The Environmental Food Crisis
While food prices generally declined in the past decades, for some commodities, they have increased several fold since 2004, with the major surges in 2006–2008 (Brahmbhatt and Christiaensen, 2008; FAO, 2008; World Bank, 2008). The FAO index of food prices rose by 9% in 2006, 23% in 2007 and surged by 54% in 2008 (FAO 2008). Crude oil prices, af- fecting the use of fertilizer, transportation and price of com- modities (Figures 1 and 2), peaked at US$147/barrel in July 2008, declining thereafter to US$43 in December 2008 (World Bank, 2008). In May 2008, prices of key cereals, such as Thai medium grade rice, peaked at US$1,100 /tonne, nearly three- fold those of the previous decade. Although they then declined to US$730/tonne in September (FAO, 2008), they remained near double the level of 2007 (FAO, 2008). Projections are that prices will remain high at least through 2015. The cur- rent and continuing food crisis may lead to increased inflation by 5–10% (26–32% in some countries including Vietnam and the Kyrgyz Republic) and reduced GDP by 0.5–1.0% in some developing countries.
2008; World Bank, 2008): 1) The combination of extreme weather and subsequent decline in yields and cereal stocks; 2) A rapidly increasing share of non-food crops, primarily biofu- els; 3) High oil prices, affecting fertilizer use, food production, distribution and transport, and subsequently food prices (Fig- ure 3); and 4) Speculation in the food markets. Although production has generally increased, the rising prices coincided with extreme weather events in several major cereal producing countries, which resulted in a depletion of cereal stocks. The 2008 world cereal stocks are forecast to fall to their lowest levels in 30 years time, to 18.7% of utilization or only 66 days of food (FAO, 2008). Public and private investment in agriculture (especially in sta- ple food production) in developing countries has been declin- ing relatively (e.g., external assistance to agriculture dropped from 20% of Official Development Assistance in the early 1980s to 3% by 2007) (IAASTD, 2008; World Bank, 2008). As a result, crop yield growth became stagnant or declined in most developing countries. The rapid increase in prices and declining stocks led several food-exporting countries to im-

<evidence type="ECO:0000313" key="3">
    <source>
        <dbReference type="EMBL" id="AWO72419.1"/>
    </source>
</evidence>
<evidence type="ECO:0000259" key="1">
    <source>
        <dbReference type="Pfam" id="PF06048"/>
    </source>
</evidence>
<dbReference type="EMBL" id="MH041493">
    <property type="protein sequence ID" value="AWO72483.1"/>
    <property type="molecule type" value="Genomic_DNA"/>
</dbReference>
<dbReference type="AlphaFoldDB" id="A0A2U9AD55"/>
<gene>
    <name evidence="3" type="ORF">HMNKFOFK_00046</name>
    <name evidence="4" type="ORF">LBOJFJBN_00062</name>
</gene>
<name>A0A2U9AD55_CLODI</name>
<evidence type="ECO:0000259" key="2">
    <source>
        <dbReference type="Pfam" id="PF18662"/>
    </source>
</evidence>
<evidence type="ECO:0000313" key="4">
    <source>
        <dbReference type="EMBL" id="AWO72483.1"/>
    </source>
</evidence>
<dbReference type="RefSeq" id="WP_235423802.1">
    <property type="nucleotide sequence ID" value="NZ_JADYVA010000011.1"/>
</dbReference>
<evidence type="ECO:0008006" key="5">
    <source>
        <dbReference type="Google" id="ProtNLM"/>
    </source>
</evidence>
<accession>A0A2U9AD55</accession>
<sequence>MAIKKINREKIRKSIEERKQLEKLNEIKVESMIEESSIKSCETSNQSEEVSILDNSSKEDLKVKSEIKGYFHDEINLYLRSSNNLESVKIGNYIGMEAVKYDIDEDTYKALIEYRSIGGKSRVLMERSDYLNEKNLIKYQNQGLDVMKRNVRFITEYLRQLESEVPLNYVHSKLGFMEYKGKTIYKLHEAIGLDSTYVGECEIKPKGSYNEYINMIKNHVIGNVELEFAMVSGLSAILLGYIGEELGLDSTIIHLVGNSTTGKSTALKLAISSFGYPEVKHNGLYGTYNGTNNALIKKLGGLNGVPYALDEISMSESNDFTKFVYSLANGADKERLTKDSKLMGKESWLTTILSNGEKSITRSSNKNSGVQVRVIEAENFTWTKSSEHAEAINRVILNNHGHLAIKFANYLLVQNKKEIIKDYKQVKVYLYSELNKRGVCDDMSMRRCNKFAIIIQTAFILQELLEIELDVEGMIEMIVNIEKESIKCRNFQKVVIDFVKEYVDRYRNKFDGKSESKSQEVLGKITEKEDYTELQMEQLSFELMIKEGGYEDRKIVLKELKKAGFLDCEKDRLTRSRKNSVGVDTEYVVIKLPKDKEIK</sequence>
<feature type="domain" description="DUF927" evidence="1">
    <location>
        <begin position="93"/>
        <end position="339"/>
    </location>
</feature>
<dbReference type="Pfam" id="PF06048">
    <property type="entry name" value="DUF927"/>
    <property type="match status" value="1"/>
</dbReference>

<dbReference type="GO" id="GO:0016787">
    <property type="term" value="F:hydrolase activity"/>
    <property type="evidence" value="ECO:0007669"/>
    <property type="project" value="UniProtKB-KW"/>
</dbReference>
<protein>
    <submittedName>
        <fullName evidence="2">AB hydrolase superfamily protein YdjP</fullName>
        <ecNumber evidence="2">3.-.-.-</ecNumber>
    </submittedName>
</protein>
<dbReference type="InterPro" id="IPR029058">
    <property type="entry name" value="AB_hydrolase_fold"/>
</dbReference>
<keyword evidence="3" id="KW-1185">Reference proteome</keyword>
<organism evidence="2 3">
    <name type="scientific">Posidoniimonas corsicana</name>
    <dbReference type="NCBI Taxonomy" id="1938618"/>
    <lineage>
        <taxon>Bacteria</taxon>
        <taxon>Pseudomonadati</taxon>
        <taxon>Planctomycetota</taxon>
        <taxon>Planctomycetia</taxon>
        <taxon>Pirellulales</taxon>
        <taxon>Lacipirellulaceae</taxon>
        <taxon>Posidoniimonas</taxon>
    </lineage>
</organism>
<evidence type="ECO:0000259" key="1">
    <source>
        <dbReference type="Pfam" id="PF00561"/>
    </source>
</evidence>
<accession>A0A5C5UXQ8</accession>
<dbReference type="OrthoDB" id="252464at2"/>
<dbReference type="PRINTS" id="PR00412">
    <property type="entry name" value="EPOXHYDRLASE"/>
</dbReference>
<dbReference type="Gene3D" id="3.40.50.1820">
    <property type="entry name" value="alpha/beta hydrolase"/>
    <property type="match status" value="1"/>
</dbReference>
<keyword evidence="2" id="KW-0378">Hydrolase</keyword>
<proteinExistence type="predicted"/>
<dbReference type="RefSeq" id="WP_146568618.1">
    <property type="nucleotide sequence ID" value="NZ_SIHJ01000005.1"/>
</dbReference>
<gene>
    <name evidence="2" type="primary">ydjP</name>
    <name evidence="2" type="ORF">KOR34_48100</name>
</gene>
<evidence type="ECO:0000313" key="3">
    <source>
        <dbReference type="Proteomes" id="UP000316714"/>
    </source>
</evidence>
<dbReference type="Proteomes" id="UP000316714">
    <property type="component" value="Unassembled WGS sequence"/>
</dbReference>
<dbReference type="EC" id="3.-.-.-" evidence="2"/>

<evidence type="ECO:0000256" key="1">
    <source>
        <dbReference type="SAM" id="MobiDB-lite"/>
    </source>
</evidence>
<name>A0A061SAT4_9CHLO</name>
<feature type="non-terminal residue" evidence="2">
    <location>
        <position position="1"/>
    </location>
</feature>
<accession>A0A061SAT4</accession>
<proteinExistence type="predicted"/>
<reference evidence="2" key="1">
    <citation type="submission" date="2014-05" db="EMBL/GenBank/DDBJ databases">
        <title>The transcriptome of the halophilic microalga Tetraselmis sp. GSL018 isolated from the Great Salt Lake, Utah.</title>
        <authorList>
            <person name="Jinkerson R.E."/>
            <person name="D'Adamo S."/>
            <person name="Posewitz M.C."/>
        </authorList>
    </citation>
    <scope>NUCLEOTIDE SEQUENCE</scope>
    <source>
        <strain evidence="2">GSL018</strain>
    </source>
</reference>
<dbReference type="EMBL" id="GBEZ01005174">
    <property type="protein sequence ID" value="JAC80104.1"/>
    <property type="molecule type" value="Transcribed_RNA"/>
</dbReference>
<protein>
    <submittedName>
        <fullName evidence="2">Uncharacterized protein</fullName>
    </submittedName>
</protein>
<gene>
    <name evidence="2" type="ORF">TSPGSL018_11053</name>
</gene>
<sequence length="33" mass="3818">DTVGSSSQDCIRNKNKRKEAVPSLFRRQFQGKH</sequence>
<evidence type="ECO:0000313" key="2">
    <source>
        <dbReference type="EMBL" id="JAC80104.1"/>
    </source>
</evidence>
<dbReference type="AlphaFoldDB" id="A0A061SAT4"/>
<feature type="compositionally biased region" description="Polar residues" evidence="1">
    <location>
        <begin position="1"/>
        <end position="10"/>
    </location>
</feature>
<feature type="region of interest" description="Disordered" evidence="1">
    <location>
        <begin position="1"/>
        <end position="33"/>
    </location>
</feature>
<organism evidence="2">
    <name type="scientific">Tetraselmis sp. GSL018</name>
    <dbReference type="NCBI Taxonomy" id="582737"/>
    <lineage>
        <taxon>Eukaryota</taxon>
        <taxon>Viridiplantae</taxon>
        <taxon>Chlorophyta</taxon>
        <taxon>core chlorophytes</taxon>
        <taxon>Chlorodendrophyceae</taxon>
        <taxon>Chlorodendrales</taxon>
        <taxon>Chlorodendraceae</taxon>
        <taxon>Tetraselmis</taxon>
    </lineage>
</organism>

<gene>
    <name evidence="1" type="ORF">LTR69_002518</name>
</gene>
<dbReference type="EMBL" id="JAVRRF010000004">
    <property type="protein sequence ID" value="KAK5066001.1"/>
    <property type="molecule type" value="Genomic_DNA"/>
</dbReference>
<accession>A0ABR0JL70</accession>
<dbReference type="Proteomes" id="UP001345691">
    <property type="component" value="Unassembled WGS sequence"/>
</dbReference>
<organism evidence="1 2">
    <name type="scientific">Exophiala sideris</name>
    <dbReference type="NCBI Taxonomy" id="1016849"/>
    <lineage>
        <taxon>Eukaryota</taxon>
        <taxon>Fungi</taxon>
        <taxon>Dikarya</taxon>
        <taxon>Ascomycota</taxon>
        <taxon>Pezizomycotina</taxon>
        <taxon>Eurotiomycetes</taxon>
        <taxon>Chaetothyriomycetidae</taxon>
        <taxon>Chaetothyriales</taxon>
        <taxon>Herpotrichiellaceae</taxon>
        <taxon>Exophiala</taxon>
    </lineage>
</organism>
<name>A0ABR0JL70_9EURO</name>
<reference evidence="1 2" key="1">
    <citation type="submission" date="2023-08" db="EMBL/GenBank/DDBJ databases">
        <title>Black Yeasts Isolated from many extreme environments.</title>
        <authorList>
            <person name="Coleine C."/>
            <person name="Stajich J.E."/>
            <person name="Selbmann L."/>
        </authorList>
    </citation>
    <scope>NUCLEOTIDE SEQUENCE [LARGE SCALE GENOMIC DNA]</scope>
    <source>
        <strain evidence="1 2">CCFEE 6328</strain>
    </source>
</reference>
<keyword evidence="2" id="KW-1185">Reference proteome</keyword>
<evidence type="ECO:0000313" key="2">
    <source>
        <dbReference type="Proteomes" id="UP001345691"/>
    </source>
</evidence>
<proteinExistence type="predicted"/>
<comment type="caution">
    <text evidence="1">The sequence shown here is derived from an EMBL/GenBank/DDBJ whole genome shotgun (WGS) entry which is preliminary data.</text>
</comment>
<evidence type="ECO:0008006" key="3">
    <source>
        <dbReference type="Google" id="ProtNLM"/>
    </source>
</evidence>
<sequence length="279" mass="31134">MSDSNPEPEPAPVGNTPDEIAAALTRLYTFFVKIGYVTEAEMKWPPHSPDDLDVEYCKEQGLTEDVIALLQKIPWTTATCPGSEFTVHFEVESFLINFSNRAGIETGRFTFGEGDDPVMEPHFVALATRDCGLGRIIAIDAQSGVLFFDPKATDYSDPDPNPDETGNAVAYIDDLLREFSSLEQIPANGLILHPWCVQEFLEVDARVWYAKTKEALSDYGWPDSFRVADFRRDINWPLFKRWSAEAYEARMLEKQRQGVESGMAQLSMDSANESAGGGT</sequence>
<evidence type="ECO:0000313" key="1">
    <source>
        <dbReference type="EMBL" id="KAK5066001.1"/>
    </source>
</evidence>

Among the diverse primary causes of the rise in food prices are four major ones (Braun, 2007; Brahmbhatt and Christiaensen,
FAO Commodity Price Indices
Oils and Fats
Index reference: 1998-2000
J F M A M J J A S O N D J F M A M J J A S O N D
Figure 2: FAO food commodity price indices 2000-2008. (Source: FAO, 2008).
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